In a strip mall in a medium-size California desert town is a laundromat called Launderland.


It must have been a beauty, state-of-the-art, in its heyday, but now, like the majority of laundromats across the United States where I’ve washed and dried my clothes, it’s shabby and run-down. The walls are dingy, and the floors seem grimy, especially in the corners. Chunks of tile are missing. The overhead fluorescent lights are at the same time too bright and depressingly dim. The burnt orange color of the benches is faded, and the matching color on the counters is almost entirely gone, rubbed away by decades of hands folding underpants and trousers, t-shirts, nightgowns and blue jeans upon them.


The doors unlock automatically at 6am, and I try to arrive as early as possible on Monday mornings in order to avoid crowds of other patrons and the inanely chattering television which is switched on by an attendant who magically appears mid-morning. While I’m alone, after my clothes are spinning in machines, after I’ve used the restroom (a bare cubicle housing nothing but a toilet and an industrial toilet paper roll holder chained to the wall) and washed my hands and brushed my teeth in the sink outside and next to the restroom (the sink where only the cold faucet works, near which there are paper towels but no soap), after I’ve completed my tasks of hygiene, I look around and find evidence of Launderland’s former glory.


Oh, how this place must have shined four decades ago. It must have been so clean, so modern. Now it’s shabby and sad, but when I look closely, I see hints of what it once was.


This image is on the wall opposite from the restroom doorway. Whenever I walk out of the restroom, this is the first thing I see. I know the man is mad because his coat is wet, but WHY is his coat wet?


I never put money in this machine to find out if I could really get a truly multi-purpose bag out of it.


Laundry bag? Yes. To keep damp clothes separate? Sure. For blanket or clothing storage? Check. For toy storage? Ok. But food freezer storage? Are you kidding me? GROSS!



This is a naughty housewife. She can do my laundry any time.



About Blaize Sun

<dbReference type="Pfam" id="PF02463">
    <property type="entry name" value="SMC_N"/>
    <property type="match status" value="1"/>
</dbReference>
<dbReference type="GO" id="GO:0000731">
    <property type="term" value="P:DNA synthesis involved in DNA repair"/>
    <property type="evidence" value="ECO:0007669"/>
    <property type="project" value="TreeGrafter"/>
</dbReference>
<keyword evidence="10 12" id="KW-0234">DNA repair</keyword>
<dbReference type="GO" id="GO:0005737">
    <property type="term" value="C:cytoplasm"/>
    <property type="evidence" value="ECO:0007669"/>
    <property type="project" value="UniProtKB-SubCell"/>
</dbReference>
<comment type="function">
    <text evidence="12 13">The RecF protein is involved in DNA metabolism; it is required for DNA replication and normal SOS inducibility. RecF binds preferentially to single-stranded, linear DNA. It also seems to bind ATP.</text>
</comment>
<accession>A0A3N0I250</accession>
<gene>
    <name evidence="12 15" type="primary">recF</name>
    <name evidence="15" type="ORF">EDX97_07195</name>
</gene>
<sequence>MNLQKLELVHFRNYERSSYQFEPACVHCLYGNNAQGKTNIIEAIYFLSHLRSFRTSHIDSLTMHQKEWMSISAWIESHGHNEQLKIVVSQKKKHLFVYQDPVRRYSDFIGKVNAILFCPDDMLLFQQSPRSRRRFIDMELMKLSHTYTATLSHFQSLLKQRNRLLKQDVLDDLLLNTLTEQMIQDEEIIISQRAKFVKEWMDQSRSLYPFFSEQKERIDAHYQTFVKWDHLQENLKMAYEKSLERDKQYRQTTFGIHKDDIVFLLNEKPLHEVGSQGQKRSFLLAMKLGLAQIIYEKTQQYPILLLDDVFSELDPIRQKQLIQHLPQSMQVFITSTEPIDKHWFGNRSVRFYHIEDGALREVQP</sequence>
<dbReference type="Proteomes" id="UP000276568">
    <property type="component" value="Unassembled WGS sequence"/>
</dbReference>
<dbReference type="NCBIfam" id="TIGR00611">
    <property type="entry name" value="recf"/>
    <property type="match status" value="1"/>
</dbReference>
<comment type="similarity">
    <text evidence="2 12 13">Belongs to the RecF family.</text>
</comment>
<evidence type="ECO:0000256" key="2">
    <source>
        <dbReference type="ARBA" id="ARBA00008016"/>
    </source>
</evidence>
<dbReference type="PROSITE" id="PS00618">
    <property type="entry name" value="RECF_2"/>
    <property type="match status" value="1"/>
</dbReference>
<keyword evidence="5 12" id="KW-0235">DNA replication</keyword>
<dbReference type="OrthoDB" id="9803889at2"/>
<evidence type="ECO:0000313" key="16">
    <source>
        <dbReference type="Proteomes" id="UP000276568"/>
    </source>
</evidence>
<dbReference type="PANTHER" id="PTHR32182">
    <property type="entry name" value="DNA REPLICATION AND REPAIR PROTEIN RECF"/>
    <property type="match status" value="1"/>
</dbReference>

My name is Blaize Sun. Maybe that's the name my family gave me; maybe it's not. In any case, that's the name I'm using here and now. I've been a rubber tramp for nearly a decade.I like to see places I've never seen before, and I like to visit the places I love again and again. For most of my years on the road, my primary residence was my van. For almost half of the time I was a van dweller, I was going it alone. Now I have a little travel trailer parked in a small RV park in a small desert town. I also have a minivan to travel in. When it gets too hot for me in my desert, I get in my minivan and move up in elevation to find cooler temperatures or I house sit in town in a place with air conditioning I was a work camper in a remote National Forest recreation area on a mountain for four seasons. I was a camp host and parking lot attendant for two seasons and wrote a book about my experiences called Confessions of a Work Camper: Tales from the Woods. During the last two seasons as a work camper on that mountain, I was a clerk in a campground store. I'm also a house and pet sitter, and I pick up odd jobs when I can. I'm primarily a writer, but I also create beautiful little collages; hand make hemp jewelry and warm, colorful winter hats; and use my creative and artistic skills to decorate my life and brighten the lives of others. My goal (for my writing and my life) is to be real. I don't like fake, and I don't want to share fake. I want to share my authentic thoughts and feelings. I want to give others space and permission to share their authentic selves. Sometimes I think the best way to support others is to leave them alone and allow them to be. I am more than just a rubber tramp artist. I'm fat. I'm funny. I'm flawed. I try to be kind. I'm often grouchy. I am awed by the stars in the dark desert night. I hope my writing moves people. If my writing makes someone laugh or cry or feel angry or happy or troubled or comforted, I have done my job. If my writing makes someone think and question and try a little harder, I've done my job. If my writing opens a door for someone, changes a life, I have done my job well. I hope you enjoy my blog posts, my word and pictures, the work I've done to express myself in a way others will understand. I hope you appreciate the time and energy I put into each post. I hope you will click the like button each time you like what you have read. I hope you will share posts with the people in your life. I hope you'll leave a comment and share your authentic self with me and this blog's other readers. Thank you for reading.  A writer without readers is very sad indeed.

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